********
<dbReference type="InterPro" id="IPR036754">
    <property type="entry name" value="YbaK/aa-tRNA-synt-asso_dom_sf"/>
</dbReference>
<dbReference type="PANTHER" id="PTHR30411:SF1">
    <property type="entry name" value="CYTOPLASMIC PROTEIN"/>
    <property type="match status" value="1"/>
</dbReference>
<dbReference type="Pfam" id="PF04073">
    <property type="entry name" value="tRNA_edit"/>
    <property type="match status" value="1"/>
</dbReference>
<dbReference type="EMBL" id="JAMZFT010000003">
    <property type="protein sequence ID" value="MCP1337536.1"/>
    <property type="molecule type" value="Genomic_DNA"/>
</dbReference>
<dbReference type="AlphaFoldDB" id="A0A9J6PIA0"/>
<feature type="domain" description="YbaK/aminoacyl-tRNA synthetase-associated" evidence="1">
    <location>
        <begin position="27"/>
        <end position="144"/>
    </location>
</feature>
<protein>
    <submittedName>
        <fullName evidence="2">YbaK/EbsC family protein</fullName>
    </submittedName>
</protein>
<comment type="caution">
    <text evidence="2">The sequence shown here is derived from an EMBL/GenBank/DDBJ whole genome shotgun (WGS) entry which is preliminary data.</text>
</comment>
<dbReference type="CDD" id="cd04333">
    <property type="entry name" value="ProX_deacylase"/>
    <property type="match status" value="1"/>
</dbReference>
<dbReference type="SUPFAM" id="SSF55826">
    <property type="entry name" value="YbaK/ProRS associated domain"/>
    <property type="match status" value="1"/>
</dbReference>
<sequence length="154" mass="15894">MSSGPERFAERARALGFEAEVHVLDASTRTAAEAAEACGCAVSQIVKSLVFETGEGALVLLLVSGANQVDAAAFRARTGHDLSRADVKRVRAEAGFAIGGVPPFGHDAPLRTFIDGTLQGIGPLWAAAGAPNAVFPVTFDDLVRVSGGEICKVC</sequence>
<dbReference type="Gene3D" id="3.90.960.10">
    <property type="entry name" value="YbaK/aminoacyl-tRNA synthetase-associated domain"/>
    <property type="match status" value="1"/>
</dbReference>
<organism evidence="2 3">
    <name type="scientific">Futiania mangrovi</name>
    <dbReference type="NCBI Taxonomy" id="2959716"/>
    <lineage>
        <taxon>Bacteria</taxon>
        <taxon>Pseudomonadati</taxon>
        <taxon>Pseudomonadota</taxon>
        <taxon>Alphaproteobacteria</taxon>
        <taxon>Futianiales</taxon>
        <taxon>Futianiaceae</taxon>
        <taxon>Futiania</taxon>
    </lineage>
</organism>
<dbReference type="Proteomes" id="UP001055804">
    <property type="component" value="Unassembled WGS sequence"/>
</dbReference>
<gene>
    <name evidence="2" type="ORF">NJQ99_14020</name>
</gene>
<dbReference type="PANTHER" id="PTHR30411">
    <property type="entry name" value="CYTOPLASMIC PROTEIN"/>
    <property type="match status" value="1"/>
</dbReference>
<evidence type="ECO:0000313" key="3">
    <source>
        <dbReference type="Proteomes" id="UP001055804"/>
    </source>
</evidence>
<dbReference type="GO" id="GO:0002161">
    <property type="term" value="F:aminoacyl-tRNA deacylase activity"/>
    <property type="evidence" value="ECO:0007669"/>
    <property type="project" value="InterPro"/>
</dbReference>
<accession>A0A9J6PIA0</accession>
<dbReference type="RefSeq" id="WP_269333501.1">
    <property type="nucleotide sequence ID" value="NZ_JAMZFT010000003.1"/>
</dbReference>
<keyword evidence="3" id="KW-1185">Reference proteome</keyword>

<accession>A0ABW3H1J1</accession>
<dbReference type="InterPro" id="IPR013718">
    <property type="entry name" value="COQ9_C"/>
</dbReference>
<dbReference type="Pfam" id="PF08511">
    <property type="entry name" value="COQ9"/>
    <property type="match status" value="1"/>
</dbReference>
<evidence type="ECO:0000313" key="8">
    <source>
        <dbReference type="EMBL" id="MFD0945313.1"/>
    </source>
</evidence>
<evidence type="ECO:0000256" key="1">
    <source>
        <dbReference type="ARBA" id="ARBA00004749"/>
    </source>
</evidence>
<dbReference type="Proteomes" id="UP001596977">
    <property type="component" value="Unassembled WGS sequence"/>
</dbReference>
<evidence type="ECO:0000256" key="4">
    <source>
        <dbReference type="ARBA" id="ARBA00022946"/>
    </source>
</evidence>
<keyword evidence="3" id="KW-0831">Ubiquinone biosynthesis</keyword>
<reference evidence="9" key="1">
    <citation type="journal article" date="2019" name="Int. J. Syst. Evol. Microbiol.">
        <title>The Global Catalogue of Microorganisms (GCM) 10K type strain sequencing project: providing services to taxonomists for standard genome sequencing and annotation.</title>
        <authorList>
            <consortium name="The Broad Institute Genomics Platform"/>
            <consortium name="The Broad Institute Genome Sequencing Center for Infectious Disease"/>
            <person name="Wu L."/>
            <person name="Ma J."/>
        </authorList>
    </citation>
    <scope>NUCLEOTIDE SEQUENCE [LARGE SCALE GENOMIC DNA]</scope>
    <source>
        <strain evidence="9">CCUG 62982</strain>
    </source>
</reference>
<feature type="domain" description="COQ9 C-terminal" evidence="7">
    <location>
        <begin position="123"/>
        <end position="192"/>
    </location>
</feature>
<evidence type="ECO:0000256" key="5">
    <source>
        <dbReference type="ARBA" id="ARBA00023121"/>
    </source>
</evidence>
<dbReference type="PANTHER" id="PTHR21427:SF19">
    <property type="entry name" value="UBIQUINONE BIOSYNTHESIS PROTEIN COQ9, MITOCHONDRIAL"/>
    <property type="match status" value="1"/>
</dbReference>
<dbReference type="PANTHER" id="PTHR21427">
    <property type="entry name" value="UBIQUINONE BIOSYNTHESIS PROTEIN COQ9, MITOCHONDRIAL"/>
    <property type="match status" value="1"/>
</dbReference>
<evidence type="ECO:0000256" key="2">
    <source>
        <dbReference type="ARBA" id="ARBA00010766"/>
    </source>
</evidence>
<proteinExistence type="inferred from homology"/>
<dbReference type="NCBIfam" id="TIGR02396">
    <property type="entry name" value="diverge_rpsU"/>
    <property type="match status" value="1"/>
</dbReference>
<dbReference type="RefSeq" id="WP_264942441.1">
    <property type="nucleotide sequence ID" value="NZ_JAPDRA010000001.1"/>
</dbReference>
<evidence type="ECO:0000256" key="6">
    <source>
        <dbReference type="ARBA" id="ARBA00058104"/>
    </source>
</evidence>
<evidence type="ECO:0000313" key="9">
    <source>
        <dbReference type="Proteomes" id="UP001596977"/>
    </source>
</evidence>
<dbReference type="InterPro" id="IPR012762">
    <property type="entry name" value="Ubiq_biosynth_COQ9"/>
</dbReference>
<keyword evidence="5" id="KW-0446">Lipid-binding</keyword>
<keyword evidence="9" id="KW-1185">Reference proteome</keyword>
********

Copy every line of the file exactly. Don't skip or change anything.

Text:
<dbReference type="InterPro" id="IPR036754">
    <property type="entry name" value="YbaK/aa-tRNA-synt-asso_dom_sf"/>
</dbReference>
<dbReference type="PANTHER" id="PTHR30411:SF1">
    <property type="entry name" value="CYTOPLASMIC PROTEIN"/>
    <property type="match status" value="1"/>
</dbReference>
<dbReference type="Pfam" id="PF04073">
    <property type="entry name" value="tRNA_edit"/>
    <property type="match status" value="1"/>
</dbReference>
<dbReference type="EMBL" id="JAMZFT010000003">
    <property type="protein sequence ID" value="MCP1337536.1"/>
    <property type="molecule type" value="Genomic_DNA"/>
</dbReference>
<dbReference type="AlphaFoldDB" id="A0A9J6PIA0"/>
<feature type="domain" description="YbaK/aminoacyl-tRNA synthetase-associated" evidence="1">
    <location>
        <begin position="27"/>
        <end position="144"/>
    </location>
</feature>
<protein>
    <submittedName>
        <fullName evidence="2">YbaK/EbsC family protein</fullName>
    </submittedName>
</protein>
<comment type="caution">
    <text evidence="2">The sequence shown here is derived from an EMBL/GenBank/DDBJ whole genome shotgun (WGS) entry which is preliminary data.</text>
</comment>
<dbReference type="CDD" id="cd04333">
    <property type="entry name" value="ProX_deacylase"/>
    <property type="match status" value="1"/>
</dbReference>
<dbReference type="SUPFAM" id="SSF55826">
    <property type="entry name" value="YbaK/ProRS associated domain"/>
    <property type="match status" value="1"/>
</dbReference>
<sequence length="154" mass="15894">MSSGPERFAERARALGFEAEVHVLDASTRTAAEAAEACGCAVSQIVKSLVFETGEGALVLLLVSGANQVDAAAFRARTGHDLSRADVKRVRAEAGFAIGGVPPFGHDAPLRTFIDGTLQGIGPLWAAAGAPNAVFPVTFDDLVRVSGGEICKVC</sequence>
<dbReference type="Gene3D" id="3.90.960.10">
    <property type="entry name" value="YbaK/aminoacyl-tRNA synthetase-associated domain"/>
    <property type="match status" value="1"/>
</dbReference>
<organism evidence="2 3">
    <name type="scientific">Futiania mangrovi</name>
    <dbReference type="NCBI Taxonomy" id="2959716"/>
    <lineage>
        <taxon>Bacteria</taxon>
        <taxon>Pseudomonadati</taxon>
        <taxon>Pseudomonadota</taxon>
        <taxon>Alphaproteobacteria</taxon>
        <taxon>Futianiales</taxon>
        <taxon>Futianiaceae</taxon>
        <taxon>Futiania</taxon>
    </lineage>
</organism>
<dbReference type="Proteomes" id="UP001055804">
    <property type="component" value="Unassembled WGS sequence"/>
</dbReference>
<gene>
    <name evidence="2" type="ORF">NJQ99_14020</name>
</gene>
<dbReference type="PANTHER" id="PTHR30411">
    <property type="entry name" value="CYTOPLASMIC PROTEIN"/>
    <property type="match status" value="1"/>
</dbReference>
<evidence type="ECO:0000313" key="3">
    <source>
        <dbReference type="Proteomes" id="UP001055804"/>
    </source>
</evidence>
<dbReference type="GO" id="GO:0002161">
    <property type="term" value="F:aminoacyl-tRNA deacylase activity"/>
    <property type="evidence" value="ECO:0007669"/>
    <property type="project" value="InterPro"/>
</dbReference>
<accession>A0A9J6PIA0</accession>
<dbReference type="RefSeq" id="WP_269333501.1">
    <property type="nucleotide sequence ID" value="NZ_JAMZFT010000003.1"/>
</dbReference>
<keyword evidence="3" id="KW-1185">Reference proteome</keyword>

<accession>A0ABW3H1J1</accession>
<dbReference type="InterPro" id="IPR013718">
    <property type="entry name" value="COQ9_C"/>
</dbReference>
<dbReference type="Pfam" id="PF08511">
    <property type="entry name" value="COQ9"/>
    <property type="match status" value="1"/>
</dbReference>
<evidence type="ECO:0000313" key="8">
    <source>
        <dbReference type="EMBL" id="MFD0945313.1"/>
    </source>
</evidence>
<evidence type="ECO:0000256" key="1">
    <source>
        <dbReference type="ARBA" id="ARBA00004749"/>
    </source>
</evidence>
<dbReference type="Proteomes" id="UP001596977">
    <property type="component" value="Unassembled WGS sequence"/>
</dbReference>
<evidence type="ECO:0000256" key="4">
    <source>
        <dbReference type="ARBA" id="ARBA00022946"/>
    </source>
</evidence>
<keyword evidence="3" id="KW-0831">Ubiquinone biosynthesis</keyword>
<reference evidence="9" key="1">
    <citation type="journal article" date="2019" name="Int. J. Syst. Evol. Microbiol.">
        <title>The Global Catalogue of Microorganisms (GCM) 10K type strain sequencing project: providing services to taxonomists for standard genome sequencing and annotation.</title>
        <authorList>
            <consortium name="The Broad Institute Genomics Platform"/>
            <consortium name="The Broad Institute Genome Sequencing Center for Infectious Disease"/>
            <person name="Wu L."/>
            <person name="Ma J."/>
        </authorList>
    </citation>
    <scope>NUCLEOTIDE SEQUENCE [LARGE SCALE GENOMIC DNA]</scope>
    <source>
        <strain evidence="9">CCUG 62982</strain>
    </source>
</reference>
<feature type="domain" description="COQ9 C-terminal" evidence="7">
    <location>
        <begin position="123"/>
        <end position="192"/>
    </location>
</feature>
<evidence type="ECO:0000256" key="5">
    <source>
        <dbReference type="ARBA" id="ARBA00023121"/>
    </source>
</evidence>
<dbReference type="PANTHER" id="PTHR21427:SF19">
    <property type="entry name" value="UBIQUINONE BIOSYNTHESIS PROTEIN COQ9, MITOCHONDRIAL"/>
    <property type="match status" value="1"/>
</dbReference>
<dbReference type="PANTHER" id="PTHR21427">
    <property type="entry name" value="UBIQUINONE BIOSYNTHESIS PROTEIN COQ9, MITOCHONDRIAL"/>
    <property type="match status" value="1"/>
</dbReference>
<evidence type="ECO:0000256" key="2">
    <source>
        <dbReference type="ARBA" id="ARBA00010766"/>
    </source>
</evidence>
<proteinExistence type="inferred from homology"/>
<dbReference type="NCBIfam" id="TIGR02396">
    <property type="entry name" value="diverge_rpsU"/>
    <property type="match status" value="1"/>
</dbReference>
<dbReference type="RefSeq" id="WP_264942441.1">
    <property type="nucleotide sequence ID" value="NZ_JAPDRA010000001.1"/>
</dbReference>
<evidence type="ECO:0000256" key="6">
    <source>
        <dbReference type="ARBA" id="ARBA00058104"/>
    </source>
</evidence>
<evidence type="ECO:0000313" key="9">
    <source>
        <dbReference type="Proteomes" id="UP001596977"/>
    </source>
</evidence>
<dbReference type="InterPro" id="IPR012762">
    <property type="entry name" value="Ubiq_biosynth_COQ9"/>
</dbReference>
<keyword evidence="5" id="KW-0446">Lipid-binding</keyword>
<keyword evidence="9" id="KW-1185">Reference proteome</keyword>